This book did a great job of making me see our planet in new and interesting ways, and ask important questions of myself, especially in the use of a poem at the end which I won’t relay. I don’t want to give anything away. But that’s exactly the kind of science fiction I love best. It’s moving, it has a feeing of being bigger than all of us, and it makes me reflect on big questions. Those are the kinds of stories that have shaped me since I first started reading science fiction, and what I strive for in my own writing.
So, if you’re looking for a big action adventure, this is probably not your book. But if you like well-thought-out science, deep character development, and big questions, Aurora is a winner....more
This was an absolutely brilliant book, and a testament to Le Guin's ability to write and to build worlds. One of my favorite parts is when they are onThis was an absolutely brilliant book, and a testament to Le Guin's ability to write and to build worlds. One of my favorite parts is when they are on the ice. A less talented writer would have made this section of the book plodding and monotonous, but she is able to create tension and detail that makes the whole experience an adventure. Le Guin really understands human nature and the art of storytelling. This will be a book I read again and again, and as a writer it will be a book I look to often as a textbook on how to write great sci fi/fantasy....more
I enjoyed this book. I can't say too much as to why, but the ending is very surprising and clever. I did not like how helpless all of the women were,I enjoyed this book. I can't say too much as to why, but the ending is very surprising and clever. I did not like how helpless all of the women were, though. It's a problem with these older crime novels: women are more thinly crafted than cardboard, and just as weak. Perhaps it's just this one, since this is the first Agatha Christie novel I've read. I'd be open to reading more of her work....more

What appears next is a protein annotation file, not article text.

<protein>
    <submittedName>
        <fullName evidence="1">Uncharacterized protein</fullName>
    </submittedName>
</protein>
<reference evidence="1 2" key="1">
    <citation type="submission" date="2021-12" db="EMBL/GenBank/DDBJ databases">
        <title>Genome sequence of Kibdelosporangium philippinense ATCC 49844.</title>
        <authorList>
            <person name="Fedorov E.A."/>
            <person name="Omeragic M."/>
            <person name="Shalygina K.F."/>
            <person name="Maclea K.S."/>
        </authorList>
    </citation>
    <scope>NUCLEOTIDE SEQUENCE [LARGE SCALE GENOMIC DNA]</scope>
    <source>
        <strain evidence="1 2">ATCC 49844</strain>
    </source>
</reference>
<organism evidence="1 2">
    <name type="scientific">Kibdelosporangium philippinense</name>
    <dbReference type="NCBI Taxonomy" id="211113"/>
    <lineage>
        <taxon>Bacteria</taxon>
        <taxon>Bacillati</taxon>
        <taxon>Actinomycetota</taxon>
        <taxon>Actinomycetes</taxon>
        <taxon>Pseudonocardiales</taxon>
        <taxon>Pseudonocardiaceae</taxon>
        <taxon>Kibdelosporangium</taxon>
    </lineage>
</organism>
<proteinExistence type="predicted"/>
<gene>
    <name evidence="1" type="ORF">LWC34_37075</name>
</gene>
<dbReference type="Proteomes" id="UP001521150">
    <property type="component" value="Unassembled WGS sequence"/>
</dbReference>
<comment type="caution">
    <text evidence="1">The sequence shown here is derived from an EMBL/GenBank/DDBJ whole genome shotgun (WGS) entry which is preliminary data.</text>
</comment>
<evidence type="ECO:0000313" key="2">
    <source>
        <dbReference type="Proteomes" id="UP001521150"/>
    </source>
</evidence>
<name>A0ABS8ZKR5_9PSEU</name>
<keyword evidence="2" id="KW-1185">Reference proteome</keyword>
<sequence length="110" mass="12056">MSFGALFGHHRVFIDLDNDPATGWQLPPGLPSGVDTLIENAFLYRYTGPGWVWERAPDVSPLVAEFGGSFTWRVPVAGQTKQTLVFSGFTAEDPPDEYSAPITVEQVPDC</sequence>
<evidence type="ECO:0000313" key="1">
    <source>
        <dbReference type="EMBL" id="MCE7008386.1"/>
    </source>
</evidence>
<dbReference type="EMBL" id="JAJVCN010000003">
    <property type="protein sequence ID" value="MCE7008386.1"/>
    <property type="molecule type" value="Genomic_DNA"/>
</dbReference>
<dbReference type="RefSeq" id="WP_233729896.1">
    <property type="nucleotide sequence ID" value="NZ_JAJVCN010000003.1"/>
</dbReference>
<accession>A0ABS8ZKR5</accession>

The Earth is falling apart, suffering from massive natural disasters that are slowly eroding away at its surface, and at humanity. To ensure the surv The Earth is falling apart, suffering from massive natural disasters that are slowly eroding away at its surface, and at humanity. To ensure the survival of the human race, a series of space stations are built that orbit the planet, and people are slowly migrated up to them. The Settlers follows a handful of these settlers as they make the transition to their new home and society. The Settlers is wonderfully imagined, with a variety of characters that are interesting, diverse, and three-dimensional. The characterization is excellent. I especially love the interaction between Tasneem and her mother. The depiction of them leaving Earth is absolutely exquisite. It is very clear when Gurley is able to dip into the story as a writer. Those scenes are fully and wonderfully imagined, with detail that really creates an experience for his reader. Several other reviewers have brought up the issue of the lack of quotation marks. Many of them say you "can't" write dialog without quotation marks, or act as if Gurley somehow doesn't understand how dialog is punctuated. Gurley was clearly trying to experiment with form, something many highly respected authors have done. He is an artist, and as such should be expected to experiment with his craft. Was it entirely successful? I found it difficult to track the speaker at first, but I think by the end of the first third of the book I was no longer thinking about it, and that indicates to me that he figured it out eventually. The best way to tell if something like that is working is if no one mentions it. The book is written in present tense. This is a style choice that is extremely popular with modern fiction, but is one I don’t think worked well in The Settlers. Everything is in present tense, but the dialog is usually in past tense. When a little past perfect was thrown in my head started to hurt. Overall, I think there was just too much experimentation going on at once, and my enjoyment of the book would have greatly improved if he had focused on one experiment at a time. I look forward to reading more of Gurley’s work. He is clearly a very talented writer with a vast imagination, and I’m excited to see what else he has for his readers. ...more